The History of Gas Prices in the US

Oil Well Pumpjack in Oklahoma.
Richard McMillin /

The Atlantic recently referred to gasoline as “the only product whose prices are advertised on big signs by the side of the highway.”

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No other commodity — not gold and not the wheat we use to make bread — can compete with oil’s power to stoke geopolitical conflict, steer international trade and determine the foreign policies of nations. For most people, however, gas is just the stuff you set on fire to make your car go — and no one likes when it’s expensive.

Gas prices had fallen for 51 days straight as of Aug. 5, providing sorely needed relief from their June highs above $5. But why did prices ever climb so high in the first place, what’s making them fall now, and what has driven the cycles of high and low gas prices throughout history?

Is the Tail Wagging the Dog?

Economists tend to frame historical gas prices as being reactionary to the major social, political and economic events of their day. Common examples include:

  • Gas prices rose after World War II due to a flood of pent-up consumer demand
  • Gas prices rose in the 1970s as a result of an OPEC oil embargo
  • Gas prices rose most recently in response to the post-pandemic reopening and conflict in Ukraine
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International economic expert Mykola Volkivskyi, founder of the First International Ukrainian Foundation of Development and a former advisor to the committee chairman of the Ukrainian Parliament, believes it’s usually the other way around: Oil prices have more power to influence events than events have power to influence oil prices.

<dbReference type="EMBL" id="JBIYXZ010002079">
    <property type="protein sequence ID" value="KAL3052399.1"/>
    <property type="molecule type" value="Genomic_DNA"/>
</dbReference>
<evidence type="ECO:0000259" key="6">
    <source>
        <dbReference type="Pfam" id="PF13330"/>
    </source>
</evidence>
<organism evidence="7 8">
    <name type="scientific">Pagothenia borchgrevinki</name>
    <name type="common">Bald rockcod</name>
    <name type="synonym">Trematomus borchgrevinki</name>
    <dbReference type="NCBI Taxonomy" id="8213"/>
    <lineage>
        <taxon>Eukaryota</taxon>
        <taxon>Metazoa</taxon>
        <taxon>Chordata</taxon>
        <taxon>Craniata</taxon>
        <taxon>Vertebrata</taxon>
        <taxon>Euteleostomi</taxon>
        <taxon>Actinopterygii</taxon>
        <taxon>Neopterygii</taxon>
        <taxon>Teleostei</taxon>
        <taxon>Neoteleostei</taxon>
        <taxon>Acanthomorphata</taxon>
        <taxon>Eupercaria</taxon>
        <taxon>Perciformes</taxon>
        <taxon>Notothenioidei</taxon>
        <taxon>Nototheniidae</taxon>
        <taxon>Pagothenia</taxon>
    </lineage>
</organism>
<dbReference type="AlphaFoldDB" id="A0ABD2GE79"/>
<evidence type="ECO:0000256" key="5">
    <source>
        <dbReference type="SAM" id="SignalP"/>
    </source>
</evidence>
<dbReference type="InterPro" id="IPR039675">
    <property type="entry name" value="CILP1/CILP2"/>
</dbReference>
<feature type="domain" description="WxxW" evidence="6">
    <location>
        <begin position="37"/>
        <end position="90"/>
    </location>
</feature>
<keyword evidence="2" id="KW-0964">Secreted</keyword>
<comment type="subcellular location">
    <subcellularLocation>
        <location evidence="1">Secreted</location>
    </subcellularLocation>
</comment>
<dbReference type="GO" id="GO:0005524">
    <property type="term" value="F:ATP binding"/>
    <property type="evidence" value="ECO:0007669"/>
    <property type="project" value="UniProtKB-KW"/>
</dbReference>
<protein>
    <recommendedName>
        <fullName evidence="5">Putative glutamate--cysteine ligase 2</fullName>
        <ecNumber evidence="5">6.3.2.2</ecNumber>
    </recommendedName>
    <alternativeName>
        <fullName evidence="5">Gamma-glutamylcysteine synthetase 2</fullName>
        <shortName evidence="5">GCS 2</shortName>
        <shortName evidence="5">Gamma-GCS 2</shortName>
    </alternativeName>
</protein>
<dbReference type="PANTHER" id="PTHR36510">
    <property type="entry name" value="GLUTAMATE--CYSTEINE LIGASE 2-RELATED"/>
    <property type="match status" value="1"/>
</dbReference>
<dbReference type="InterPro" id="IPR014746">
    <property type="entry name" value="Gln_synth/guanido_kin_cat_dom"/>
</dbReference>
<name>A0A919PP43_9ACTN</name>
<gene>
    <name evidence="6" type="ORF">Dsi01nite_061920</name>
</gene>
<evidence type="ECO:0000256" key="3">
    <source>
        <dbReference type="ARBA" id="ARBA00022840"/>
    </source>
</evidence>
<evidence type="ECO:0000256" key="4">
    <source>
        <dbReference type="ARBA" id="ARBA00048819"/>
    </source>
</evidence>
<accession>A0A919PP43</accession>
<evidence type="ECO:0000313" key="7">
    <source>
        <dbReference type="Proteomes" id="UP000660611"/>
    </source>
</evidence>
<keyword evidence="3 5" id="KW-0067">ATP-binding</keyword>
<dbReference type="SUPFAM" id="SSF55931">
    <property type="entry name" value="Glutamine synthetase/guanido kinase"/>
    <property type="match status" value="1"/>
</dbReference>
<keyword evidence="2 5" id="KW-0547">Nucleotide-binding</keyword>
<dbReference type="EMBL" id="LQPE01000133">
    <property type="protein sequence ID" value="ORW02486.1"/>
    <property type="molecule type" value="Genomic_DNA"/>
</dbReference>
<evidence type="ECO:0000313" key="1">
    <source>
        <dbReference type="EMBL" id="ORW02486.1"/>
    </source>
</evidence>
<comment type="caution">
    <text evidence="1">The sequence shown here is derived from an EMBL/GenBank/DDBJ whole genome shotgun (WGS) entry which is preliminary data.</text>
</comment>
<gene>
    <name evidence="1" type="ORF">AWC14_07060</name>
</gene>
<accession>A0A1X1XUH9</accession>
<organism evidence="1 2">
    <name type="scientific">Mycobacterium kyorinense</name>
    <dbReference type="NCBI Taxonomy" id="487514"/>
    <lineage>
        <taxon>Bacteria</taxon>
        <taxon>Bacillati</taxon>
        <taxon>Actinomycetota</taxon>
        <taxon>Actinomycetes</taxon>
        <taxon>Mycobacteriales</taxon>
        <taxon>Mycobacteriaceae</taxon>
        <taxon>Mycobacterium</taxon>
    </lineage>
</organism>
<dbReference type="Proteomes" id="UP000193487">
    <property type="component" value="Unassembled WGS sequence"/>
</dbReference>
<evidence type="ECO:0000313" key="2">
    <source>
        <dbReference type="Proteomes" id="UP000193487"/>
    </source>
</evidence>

“Today, the world is critically dependent on the stability of the energy market,” Volkivskyi said. “The slightest fluctuations in prices affect the cost of products, the currency market, the ratio of the money supply in the economy and the property status of the population. One cannot speak of a clear cause and effect, as if an increase in energy prices will lead to a revolution or the collapse of the state. Nor can it be said that some culminating event by itself has a significant effect on prices.”

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That said, global events and gas prices have been influencing each other since the dawn of the automobile.

The Four Phases of Historical Gas Prices

Oil prices fluctuate throughout the day, every day, but the history of gas prices in the United States can be loosely organized into four distinct periods.

1: Stability Defines the Dawn of the Modern Era

In 1908, Henry Ford introduced the Model T. Three years later, the Supreme Court backed the government’s breakup of John D. Rockefeller’s Standard Oil — which owned 90% of the country’s refineries and pipelines — into the companies that would become Exxon, Mobil, Chevron, Amoco and Conoco.

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It was the beginning of an era defined by low inflation and remarkably steady gas prices, which held within a penny or two of $0.20 for decades between the 1920s and the end of World War II.

2. World War II and the Rise of the Middle East

The Allied victory in World War II ended the era of rock-steady gas prices that had defined the past two-plus decades. The economy absorbed an avalanche of pent-up consumer demand and the price at the pump rose — but a more consequential story was playing out far away.